On Baroness Warsi’s resignation from the UK government, David Cameron would have done best to drop the “Minister of Faith” role that he had created for her, but instead handed it over to Eric Pickles. Pickles, we recall, is another minister who thinks that Christians should still have special privileges in the UK. Informing us that Britain is a “Christian nation” and that atheists should “get over it”, he gloated that he has “stopped an attempt by militant atheists to ban councils having prayers at the start of meetings”.

As ever, anyone who believes in church–state separation and a secular, religiously neutral government is a “militant”, while handing ever more state schools over to be run by churches, awarding them an exemption from the Equality Act, thus allowing them to discriminate against non-religious families, and passing laws violating religious liberty by requiring school kids to worship the Christian god, is merely defending “traditional British values”.

Thus The Telegraph, defending compulsory religion in schools, against the wishes of the majority of parents, and school governors (and indeed the Church of England!), states that “There can be few things in life less harmful than the gentle Christian values learnt by children during school assemblies” and that “the British values of which we hear so much are based on ancient Judeo-Christian beliefs and the teachings of the Bible”. Continue reading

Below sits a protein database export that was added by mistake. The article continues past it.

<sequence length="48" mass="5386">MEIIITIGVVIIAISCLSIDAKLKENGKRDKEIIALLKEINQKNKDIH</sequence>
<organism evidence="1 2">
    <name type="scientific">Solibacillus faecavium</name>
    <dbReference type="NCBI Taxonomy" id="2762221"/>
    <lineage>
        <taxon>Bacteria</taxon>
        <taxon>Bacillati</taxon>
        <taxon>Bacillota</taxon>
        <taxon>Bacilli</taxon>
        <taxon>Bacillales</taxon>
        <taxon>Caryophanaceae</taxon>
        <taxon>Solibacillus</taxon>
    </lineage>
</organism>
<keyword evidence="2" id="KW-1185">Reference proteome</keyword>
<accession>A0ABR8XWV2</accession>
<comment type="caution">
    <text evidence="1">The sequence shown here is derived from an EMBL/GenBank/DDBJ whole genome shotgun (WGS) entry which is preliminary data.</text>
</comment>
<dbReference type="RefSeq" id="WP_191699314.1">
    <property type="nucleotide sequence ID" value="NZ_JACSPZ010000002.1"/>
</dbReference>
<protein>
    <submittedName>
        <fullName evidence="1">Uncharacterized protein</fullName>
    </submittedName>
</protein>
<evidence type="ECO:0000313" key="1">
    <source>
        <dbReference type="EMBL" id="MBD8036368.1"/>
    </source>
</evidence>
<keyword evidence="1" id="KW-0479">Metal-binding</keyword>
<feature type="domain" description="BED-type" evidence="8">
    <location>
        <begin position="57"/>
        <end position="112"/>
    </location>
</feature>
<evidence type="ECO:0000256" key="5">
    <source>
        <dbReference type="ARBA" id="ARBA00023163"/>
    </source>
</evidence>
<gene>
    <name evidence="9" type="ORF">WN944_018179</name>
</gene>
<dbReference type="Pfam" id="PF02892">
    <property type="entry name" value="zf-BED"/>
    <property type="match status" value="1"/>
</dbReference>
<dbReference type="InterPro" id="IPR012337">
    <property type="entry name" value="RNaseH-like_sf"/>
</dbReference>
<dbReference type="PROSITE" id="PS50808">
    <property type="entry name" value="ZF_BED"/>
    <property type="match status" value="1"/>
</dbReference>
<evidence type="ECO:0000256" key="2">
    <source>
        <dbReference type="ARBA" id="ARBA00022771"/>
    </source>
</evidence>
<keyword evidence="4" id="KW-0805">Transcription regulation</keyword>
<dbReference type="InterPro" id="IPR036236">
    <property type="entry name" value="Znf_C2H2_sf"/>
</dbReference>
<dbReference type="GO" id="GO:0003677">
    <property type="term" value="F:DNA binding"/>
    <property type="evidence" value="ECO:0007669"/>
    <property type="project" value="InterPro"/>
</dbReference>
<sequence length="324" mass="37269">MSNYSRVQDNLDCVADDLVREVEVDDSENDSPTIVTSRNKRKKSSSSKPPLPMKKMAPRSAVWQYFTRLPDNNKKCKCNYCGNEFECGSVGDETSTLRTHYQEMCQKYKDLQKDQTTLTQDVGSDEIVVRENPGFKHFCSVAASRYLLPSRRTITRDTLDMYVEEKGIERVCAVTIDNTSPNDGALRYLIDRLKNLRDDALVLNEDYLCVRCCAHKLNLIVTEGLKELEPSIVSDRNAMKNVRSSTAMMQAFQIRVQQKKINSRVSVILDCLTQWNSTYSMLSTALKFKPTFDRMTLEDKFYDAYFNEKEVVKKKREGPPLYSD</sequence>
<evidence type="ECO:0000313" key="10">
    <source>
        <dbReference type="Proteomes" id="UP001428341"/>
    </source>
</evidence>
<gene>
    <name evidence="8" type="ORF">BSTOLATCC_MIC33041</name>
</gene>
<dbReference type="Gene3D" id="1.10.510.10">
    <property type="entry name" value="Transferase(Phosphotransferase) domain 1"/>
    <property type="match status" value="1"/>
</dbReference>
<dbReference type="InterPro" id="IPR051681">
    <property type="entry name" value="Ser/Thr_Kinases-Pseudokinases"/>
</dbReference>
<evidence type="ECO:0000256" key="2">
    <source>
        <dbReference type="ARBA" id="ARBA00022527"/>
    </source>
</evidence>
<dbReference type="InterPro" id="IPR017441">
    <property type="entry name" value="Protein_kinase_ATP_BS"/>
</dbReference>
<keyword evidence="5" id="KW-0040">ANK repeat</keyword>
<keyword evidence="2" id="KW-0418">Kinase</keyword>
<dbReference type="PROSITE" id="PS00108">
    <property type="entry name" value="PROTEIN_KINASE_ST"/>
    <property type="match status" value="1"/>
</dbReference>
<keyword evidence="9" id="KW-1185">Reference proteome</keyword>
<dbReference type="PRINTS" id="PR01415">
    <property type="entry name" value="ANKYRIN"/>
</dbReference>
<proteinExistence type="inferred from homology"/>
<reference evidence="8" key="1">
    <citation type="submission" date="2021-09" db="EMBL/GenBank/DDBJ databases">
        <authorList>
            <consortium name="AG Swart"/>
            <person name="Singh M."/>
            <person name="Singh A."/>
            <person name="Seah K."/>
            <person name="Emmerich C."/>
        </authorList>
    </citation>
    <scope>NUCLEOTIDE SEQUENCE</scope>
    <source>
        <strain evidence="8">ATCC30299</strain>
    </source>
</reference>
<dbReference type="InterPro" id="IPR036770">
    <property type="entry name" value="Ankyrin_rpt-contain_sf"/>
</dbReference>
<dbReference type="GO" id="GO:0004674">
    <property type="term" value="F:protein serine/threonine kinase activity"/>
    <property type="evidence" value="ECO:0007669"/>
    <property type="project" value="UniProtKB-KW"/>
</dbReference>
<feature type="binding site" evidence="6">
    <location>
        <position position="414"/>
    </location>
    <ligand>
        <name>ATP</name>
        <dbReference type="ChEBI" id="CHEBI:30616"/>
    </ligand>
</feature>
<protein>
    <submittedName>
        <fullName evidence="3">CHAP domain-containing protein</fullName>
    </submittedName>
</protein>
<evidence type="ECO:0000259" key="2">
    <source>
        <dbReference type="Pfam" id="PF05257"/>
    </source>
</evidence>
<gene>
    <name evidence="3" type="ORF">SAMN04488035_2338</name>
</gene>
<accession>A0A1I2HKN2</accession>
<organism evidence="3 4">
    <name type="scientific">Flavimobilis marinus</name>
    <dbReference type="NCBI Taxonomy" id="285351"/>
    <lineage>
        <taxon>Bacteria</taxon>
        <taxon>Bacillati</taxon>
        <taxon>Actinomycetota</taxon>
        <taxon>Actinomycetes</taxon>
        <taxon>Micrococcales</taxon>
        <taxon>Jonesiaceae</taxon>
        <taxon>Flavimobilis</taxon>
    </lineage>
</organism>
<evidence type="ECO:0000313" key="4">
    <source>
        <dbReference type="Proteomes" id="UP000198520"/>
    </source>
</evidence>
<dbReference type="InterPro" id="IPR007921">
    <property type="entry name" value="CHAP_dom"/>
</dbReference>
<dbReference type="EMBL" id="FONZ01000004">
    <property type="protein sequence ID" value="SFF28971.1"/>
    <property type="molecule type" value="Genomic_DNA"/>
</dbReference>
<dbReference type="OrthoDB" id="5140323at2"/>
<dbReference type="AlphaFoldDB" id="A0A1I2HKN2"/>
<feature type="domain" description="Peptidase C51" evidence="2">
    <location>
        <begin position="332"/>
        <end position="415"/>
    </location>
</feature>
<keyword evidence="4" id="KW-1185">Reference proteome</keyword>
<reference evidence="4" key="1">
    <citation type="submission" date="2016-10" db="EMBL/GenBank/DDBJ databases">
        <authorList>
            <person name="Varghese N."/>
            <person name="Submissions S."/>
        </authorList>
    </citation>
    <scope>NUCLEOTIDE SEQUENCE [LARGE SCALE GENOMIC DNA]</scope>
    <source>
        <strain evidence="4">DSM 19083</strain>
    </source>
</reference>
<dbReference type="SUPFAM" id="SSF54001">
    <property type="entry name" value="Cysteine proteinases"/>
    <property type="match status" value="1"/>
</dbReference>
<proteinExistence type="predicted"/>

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A scientific response to the Brain in a Vat

Scientia Salon is an enjoyable webzine discussing philosophical matters, which recently addressed an old conundrum: how do we know we are not a brain in a vat? As I see it, this question is straightforwardly answered by the usual scientific method, so here I’ll summarise the argument that I advanced in the Scientia Salon discussion.

The Matrix-style scenario, which dates back to the skepticism of Descartes, supposes that we are a brain kept alive in a vat, being fed with a stream of inputs generated by an Evil Genius. Everything that we experience as sense data is not real, but is artificially simulated and fed to us. Since, ex hypothesi, our stream of experiences is identical to that in the “real world” explanation, we cannot know for sure whether or not we are such a brain in a vat.

How to respond? First, the whole point of science is to make sense of our “stream of experiences”. We do that by looking for regularities and patterns in those experiences, and we develop those into descriptions and explanations of the world (I’ll use the term “world” here for the sum of those experiences, regardless of whether they derive from our contact with a real world, or from a simulated world being fed to us). Continue reading

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Applying falsifiability in science

Falsifiability. as famously espoused by Karl Popper, is accepted as a key aspect of science. When a theory is being developed, however, it can be unclear how the theory might be tested, and theoretical science must be given license to pursue ideas that cannot be tested within our current technological capabilities. String theory is an example of this, though ultimately it cannot be accepted as a physical explanation without experimental support.